*Don’t sit your child down between 9am and 3pm and try to recreate daily life at school. Doing this is likely to stress you and your children out
*Don’t feel the need to complete every single task your child’s teacher sets. We will simply be offering a range of things to select from
*Don’t worry about your child’s learning progress. All NZ kids are in the same situation and they will be ok

Remember that the Ministry of Education also has two websites, “Learning from Home” and “Ki te Ao Mārama”. These websites include resources for parents, students and teachers. The information and resources are available at

Finally, if you are an Essential Worker who may need to send your child to school when we move to Level 3 then please email me on so we can prepare in advance for their needs.

Thank you – Jess Ward

Diversity at PBS

A few weeks back I mentioned the cultural make-up of our school community in the newsletter. You may recall that we have families from the following backgrounds; Māori, NZ-Kiwi-Pakeha, Cook Island Māori, Samoan, Tongan, Indonesian, Fijian, Chinese, Japanese, Korean, Tokelauan, Australian, British, Irish, Welsh, Scottish, Indian, German, Russian, Polish, Argentinian, Greek, Bulgarian, Croatian, Turkish, Italian, South African and Belarusian.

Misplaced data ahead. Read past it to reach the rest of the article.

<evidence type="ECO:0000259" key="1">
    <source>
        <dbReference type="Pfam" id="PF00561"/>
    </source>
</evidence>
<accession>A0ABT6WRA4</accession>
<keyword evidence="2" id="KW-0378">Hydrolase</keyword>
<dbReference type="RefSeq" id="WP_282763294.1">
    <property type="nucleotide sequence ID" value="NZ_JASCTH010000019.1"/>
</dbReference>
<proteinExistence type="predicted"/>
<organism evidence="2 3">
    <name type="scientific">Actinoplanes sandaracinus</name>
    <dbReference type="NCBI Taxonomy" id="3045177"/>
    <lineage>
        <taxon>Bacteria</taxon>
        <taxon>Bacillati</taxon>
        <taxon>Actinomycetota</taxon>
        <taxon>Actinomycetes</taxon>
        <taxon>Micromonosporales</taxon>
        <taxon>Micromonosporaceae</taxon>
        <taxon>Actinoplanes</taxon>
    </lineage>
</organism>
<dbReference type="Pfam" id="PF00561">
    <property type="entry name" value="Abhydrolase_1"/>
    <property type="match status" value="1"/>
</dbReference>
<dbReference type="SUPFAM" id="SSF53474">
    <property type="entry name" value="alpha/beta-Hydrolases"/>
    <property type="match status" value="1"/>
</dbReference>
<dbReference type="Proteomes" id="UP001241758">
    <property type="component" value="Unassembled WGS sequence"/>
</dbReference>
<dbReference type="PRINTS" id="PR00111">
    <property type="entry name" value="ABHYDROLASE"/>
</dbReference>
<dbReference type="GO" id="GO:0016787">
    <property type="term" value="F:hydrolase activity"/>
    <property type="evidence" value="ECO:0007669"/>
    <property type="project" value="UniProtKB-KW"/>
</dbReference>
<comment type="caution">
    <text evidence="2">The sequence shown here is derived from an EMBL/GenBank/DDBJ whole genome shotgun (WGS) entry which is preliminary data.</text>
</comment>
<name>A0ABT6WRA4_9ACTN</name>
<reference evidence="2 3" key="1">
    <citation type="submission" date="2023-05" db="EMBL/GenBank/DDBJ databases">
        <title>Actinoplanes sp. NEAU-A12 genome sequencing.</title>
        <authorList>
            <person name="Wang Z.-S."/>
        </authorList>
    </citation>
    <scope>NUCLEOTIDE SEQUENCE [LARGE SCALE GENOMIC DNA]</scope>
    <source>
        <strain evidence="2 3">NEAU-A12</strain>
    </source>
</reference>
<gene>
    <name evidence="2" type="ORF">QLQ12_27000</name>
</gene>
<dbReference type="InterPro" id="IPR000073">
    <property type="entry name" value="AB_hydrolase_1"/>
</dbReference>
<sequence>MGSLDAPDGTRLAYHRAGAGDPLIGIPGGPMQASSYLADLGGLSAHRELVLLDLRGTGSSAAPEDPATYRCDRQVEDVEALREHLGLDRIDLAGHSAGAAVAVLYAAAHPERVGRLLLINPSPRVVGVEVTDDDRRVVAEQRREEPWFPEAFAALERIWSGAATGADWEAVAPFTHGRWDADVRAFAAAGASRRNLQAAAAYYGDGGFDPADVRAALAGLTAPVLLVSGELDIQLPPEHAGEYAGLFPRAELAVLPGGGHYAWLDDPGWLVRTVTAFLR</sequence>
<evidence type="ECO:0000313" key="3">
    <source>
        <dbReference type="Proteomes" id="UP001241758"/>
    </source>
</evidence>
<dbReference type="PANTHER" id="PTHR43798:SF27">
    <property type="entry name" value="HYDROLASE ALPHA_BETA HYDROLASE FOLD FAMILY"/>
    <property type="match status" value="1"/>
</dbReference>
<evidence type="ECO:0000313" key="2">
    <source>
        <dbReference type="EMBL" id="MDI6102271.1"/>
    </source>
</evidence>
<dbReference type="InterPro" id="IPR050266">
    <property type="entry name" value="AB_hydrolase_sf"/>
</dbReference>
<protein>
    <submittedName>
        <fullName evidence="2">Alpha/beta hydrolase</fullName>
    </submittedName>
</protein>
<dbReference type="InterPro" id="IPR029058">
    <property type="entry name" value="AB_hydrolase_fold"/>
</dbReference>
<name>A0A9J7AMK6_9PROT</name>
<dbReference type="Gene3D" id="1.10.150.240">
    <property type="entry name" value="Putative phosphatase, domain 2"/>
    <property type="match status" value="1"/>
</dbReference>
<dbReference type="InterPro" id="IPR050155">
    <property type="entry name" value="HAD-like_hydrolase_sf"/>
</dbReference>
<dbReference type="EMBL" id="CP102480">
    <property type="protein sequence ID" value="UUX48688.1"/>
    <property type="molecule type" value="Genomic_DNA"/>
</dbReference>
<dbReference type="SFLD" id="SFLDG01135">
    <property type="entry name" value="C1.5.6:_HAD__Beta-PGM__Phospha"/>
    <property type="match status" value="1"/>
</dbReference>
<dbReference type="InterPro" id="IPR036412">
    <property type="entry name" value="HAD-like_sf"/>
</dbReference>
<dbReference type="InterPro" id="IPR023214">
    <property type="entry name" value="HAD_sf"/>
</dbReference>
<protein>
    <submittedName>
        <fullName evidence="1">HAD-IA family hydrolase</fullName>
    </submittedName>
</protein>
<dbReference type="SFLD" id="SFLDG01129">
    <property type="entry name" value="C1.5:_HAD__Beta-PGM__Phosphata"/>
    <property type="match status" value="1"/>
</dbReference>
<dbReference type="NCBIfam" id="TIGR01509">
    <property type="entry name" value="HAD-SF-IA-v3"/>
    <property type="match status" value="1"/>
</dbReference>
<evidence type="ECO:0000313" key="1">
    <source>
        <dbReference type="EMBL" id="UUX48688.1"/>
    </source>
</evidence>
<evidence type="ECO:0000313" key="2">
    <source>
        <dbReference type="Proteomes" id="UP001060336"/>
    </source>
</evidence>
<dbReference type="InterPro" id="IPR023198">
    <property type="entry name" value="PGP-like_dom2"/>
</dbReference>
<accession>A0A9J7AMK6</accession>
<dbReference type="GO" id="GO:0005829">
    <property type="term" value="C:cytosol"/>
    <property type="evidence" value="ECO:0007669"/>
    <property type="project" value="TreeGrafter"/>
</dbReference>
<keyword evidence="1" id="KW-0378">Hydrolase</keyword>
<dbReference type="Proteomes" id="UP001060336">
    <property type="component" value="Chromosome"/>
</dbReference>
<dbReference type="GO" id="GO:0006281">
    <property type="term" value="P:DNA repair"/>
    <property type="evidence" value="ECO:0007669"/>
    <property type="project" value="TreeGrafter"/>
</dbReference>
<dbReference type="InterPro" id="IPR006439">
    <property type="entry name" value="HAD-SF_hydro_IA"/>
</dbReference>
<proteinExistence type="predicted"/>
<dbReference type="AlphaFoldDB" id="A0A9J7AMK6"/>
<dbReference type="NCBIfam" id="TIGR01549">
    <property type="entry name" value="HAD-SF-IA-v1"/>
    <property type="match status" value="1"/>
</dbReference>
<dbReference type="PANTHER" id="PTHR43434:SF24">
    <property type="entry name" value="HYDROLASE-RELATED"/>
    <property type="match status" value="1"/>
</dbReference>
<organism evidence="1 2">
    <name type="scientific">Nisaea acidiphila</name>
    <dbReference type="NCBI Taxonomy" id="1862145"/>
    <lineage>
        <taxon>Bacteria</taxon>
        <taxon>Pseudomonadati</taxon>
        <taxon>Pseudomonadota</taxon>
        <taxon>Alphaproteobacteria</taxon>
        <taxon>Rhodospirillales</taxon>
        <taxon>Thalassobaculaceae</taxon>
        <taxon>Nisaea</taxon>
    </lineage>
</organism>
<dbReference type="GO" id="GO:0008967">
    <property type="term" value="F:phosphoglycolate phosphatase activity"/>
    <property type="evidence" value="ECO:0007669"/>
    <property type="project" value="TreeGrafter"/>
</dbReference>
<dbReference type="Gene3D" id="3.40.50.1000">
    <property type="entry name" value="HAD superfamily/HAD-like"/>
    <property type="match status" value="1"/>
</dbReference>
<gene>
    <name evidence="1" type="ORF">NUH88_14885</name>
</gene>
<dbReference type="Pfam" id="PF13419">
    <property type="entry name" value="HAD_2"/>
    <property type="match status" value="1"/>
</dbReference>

We would now like to know if there are any significant cultural events or festivities you think we should acknowledge/celebrate at PBS?

Developing cultural competence requires students to understand that each culture is unique; people from different countries may behave differently, and have different values and beliefs. Understanding and celebrating how we are culturally unique is the first step towards acceptance and inclusion.

We love diversity!

Social Media, Instagram, Facebook, Snapchat ...

Do you know what your child is doing online outside of school hours? The digital world is easy for students to navigate and they quickly learn how to use new apps faster than adults. Recently I’ve been made aware of some of our Year 6 – 8 students who are not using social apps in appropriate ways. Their messages to one another have not always been kind or age appropriate. Due to our internet safety services at school, we know that these interactions are not happening here but we know they are occurring outside of school.

If you are not already doing so then please, please, please monitor your child’s online presence at home. As adults, we must all do our part to safeguard kids from getting out of their depth online.

Kid's Quote

No kids to quote this week, though I’m sure you’ll have a few beauties from your bubble! Feel free to email us in funny ones for our next newsletter 🙂